2alliances and geopolitics of the modern world and it reveals future events yet to occur. As thereader will see, these future events can be seen as an inevitable, logical, result of what is nowoccurring in modern world events; however, few believe that the future will unfold as the Bible prophesies. This research paper will first examine Ezekiel 38-39 in its proper context within the book of Ezekiel, and then it will examine the Ezekiel 38-39 prophecy in depth.To begin with, it is necessary to examine this prophecy in context within the book of Ezekiel. Doing so will allow the reader to better understand this prophecy. This book contains alengthy series of individual visions and/or prophecies given by God to the prophet Ezekiel. TheBible nowhere indicates that these prophecies are to be understood sequentially or chronologically.Instead,
each prophecy in the book of Ezekiel has its own subject matter and time-setting.
Each prophecy is also clearly marked by specific language so the reader can understand when each prophecy begins and ends.
Ezekiel 2 begins a long series of prophecies which God gave to Ezekieland the first prophecy is introduced with these words of God in verse 1: “Son of man…I will speak to you.” Another prophecy is introduced in Ezekiel 6:1 with the words: “And the word of the Lord came unto me, saying…” indicating that God was giving a new prophecy to Ezekiel which wasdistinct from the previous one. Another prophecy is introduced with the same wording in Ezekiel7:1. New prophecies are introduced to the reader with similar language in Ezekiel 12:1, 13:1, 14:1,14:12, 15:1, 16:1, etc. Approximately 26 such individual prophecies are introduced with similar introductory language between chapters 16 and 37. Some chapters contain two prophecies and other prophecies involve more than one chapter. Many subjects and time-settings are contained within these prophecies. It is obvious that they are not connected by any sequential flow. A key tounderstanding prophecies in the book of Ezekiel in their proper context is the realization that eachtime one encounters distinctive wording like “The word of the Lord came unto me, saying…,” adividing mark is made between the previous prophecy and the new one. It is vital to understand this fact as we approach Ezekiel 37-39.Ezekiel 37 contains two separate prophesies in one chapter while Ezekiel 38-39 contain asingle prophecy. There is no language in the biblical text that indicates these three distinct prophecies should be understood as chronologically linked. Like the many prophecies contained in the previous chapters of Ezekiel, the three prophecies in Ezekiel 37-39 have their own uniquesubject matters and different time-settings.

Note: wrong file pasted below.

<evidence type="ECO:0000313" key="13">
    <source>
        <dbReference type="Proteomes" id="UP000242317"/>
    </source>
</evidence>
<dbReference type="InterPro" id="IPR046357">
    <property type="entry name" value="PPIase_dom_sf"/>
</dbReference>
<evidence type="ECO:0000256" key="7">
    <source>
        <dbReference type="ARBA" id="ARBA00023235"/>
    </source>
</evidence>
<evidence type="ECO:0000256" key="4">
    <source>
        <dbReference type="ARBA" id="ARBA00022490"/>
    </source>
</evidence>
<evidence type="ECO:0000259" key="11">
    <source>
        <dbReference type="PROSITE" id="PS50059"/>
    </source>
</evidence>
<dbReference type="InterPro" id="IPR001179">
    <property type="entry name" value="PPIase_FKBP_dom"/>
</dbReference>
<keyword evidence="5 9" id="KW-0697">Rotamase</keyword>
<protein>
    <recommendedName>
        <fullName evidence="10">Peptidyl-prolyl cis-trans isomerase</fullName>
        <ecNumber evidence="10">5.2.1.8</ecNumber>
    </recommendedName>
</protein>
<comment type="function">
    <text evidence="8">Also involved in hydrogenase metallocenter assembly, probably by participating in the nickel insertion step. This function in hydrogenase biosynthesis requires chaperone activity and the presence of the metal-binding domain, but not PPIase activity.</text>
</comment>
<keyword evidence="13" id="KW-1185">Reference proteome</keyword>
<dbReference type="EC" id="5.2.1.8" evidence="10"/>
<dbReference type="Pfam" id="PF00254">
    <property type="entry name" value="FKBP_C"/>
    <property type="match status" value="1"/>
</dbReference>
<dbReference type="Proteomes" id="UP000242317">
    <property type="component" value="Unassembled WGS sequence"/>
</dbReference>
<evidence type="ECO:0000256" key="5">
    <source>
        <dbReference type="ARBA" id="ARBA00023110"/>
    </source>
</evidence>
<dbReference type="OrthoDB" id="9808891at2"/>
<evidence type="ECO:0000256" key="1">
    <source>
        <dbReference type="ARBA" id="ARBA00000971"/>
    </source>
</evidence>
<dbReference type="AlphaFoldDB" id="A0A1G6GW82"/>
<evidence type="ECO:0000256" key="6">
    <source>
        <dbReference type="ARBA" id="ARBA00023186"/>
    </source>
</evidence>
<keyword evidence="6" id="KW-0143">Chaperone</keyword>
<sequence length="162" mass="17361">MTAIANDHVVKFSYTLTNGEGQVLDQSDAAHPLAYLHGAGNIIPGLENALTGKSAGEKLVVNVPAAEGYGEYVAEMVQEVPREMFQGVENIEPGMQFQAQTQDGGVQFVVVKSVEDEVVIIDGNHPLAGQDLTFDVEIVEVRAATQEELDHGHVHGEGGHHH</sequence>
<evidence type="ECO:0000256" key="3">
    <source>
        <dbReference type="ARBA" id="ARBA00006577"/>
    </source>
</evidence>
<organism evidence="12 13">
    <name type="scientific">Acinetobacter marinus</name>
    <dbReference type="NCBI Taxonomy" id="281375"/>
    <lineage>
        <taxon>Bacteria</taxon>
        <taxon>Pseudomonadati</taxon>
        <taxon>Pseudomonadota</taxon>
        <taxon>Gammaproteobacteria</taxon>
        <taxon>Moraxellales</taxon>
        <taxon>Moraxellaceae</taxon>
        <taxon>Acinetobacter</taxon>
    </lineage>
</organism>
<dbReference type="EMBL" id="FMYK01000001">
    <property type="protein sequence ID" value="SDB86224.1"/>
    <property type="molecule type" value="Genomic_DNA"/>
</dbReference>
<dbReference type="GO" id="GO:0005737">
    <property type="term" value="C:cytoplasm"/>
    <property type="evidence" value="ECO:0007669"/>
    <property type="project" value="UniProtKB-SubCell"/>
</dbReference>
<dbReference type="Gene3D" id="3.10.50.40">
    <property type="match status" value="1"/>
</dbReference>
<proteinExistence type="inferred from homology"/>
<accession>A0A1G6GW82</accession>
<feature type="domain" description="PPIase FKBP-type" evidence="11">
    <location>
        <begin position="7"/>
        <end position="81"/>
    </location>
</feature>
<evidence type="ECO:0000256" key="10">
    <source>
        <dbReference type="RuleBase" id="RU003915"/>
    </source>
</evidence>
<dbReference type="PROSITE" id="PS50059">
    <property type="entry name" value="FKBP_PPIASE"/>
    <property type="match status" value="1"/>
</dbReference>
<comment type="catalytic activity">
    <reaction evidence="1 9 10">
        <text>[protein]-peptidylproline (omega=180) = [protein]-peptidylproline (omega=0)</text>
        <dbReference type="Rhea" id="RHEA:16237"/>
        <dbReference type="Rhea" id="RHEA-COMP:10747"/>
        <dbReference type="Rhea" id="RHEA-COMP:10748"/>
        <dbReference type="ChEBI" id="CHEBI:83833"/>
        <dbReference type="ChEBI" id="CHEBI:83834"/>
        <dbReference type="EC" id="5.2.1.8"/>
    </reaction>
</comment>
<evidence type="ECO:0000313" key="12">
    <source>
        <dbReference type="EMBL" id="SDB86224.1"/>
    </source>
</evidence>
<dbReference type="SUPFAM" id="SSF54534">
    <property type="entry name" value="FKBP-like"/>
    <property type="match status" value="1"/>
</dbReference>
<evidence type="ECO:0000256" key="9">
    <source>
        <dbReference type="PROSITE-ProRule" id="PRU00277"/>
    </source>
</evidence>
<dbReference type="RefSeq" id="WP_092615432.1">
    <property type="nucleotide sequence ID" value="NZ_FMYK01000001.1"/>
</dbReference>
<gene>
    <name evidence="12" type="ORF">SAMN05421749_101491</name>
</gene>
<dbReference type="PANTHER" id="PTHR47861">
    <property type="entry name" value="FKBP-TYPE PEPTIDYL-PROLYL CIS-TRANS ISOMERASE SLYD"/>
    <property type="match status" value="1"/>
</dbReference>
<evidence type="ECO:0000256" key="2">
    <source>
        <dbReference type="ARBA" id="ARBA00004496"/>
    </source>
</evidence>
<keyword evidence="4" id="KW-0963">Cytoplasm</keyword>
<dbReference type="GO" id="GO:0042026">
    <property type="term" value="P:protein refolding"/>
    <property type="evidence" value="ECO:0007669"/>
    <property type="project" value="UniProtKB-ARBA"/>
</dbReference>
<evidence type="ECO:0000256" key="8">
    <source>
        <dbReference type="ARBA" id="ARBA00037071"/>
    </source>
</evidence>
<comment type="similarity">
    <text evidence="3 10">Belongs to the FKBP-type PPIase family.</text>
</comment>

The Two Prophecies of Ezekiel 37:
Ezekiel 37:1-14 can be understood as a separate prophecy or as a continuation of the prophecy which began in 36:16. This is the famous “dry bones” prophecy, and it describes a futureresurrection of all the deceased members of “the whole house of Israel” (verses 11-13). The term“whole house of Israel” is very expansive, and it includes anyone who was a member of any of thetwelve tribes of Israel throughout history. This resurrection is not the resurrection of the righteoussaints which occurs when the Messiah comes to the earth (i.e. the Second Coming of Christ). Theresurrection at Christ’s return involves dead saints of any race who are given
. The resurrection of Ezekiel 37 is an entirely different resurrection. It is a mass resurrectionof countless members of the “whole house of Israel.” This “exceedingly great” multitude is givensinews, flesh and skin and then receives “the breath of life” from the Creator. This resurrection isa partial glimpse of a general resurrection of all the dead who will be resurrected to a second life ina physical body. Revelation 20:1-5 reveals that all mankind from all ages (not just the Israelites)Copyright 2005 Steven M. Collins